Tomorrow’s World, the sadly defunct BBC television programme, was last seen on our screens in 2003. In its time it brought us such technological wonders as the fold-up car and motorised roller skates. Strangely, neither has since revolutionised commuting.
Were the programme still on air, no doubt it would showcase a new Apple device almost every week. Apple products are easy on the eye and more importantly, simple to use. But they’re far from perfect.
I’m on my third iPod, after my first two decided that merely looking pretty would be sufficient, and ceased to provide any other output. The first now displays a sad face when switched on, before abruptly turning itself off, and the second displays nothing at all.
I made an appointment for the iPod support desk at the company’s flagship Regent Street store, but when I arrived, I was invited to join an immense, desperate-looking queue just to tell the staff that I’d arrived. Then I would be transferred to another queue in order to speak to someone who would, I expect, merely have invited me to buy another iPod. I left immediately, hoping that my palpable indignation would sting. Given the enormous swell of customers who perpetually choke the shop, I expect Steve Jobs isn’t losing any sleep.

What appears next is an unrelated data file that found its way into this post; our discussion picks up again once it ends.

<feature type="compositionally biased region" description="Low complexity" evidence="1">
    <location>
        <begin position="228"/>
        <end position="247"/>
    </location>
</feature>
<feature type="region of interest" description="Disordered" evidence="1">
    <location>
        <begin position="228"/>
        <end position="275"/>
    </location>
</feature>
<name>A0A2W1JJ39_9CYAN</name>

And that’s just the company that gets intuitive technology mostly right. At home I have a wireless network running a desktop PC wired to a Belkin router and an Acer laptop connected wirelessly.
Neither computer works satisfactorily. The PC seems to be almost perpetually downloading Windows updates. During the brief moments it takes a breather, the firewall either blocks everything I try to do, or slows it to a crawl. I’ve tried adding all relevant programs to the exception list, to no avail. The only way to permit a smooth operation is to turn off the firewall, to which Windows reacts with all the professional calm and grace of a cat hurled into a bath.
As for the laptop, besides running at a temperature just below that of the sun, rendering the ‘lap’ part merely figurative, it likes to slow to the speed of my 1982 Spectrum 48k, but with a prettier interface.
And my Spectrum was easier to use. I learned BASIC programming well enough to get it to do what I wanted without much fuss, but Windows defeats me, and I’m not alone.
I spoke to BBC CTO John Linwood recently, and he was very keen on what he termed frictionless technology: technology that works in harmony with users. It’s a nice aim, but we are years away from achieving it. At my last job, if I trod on a particular area of the floor next to my desk, I’d lose my LAN connection. Now that’s friction in technology in action.
Stuart Sumner is senior reporter at Computing
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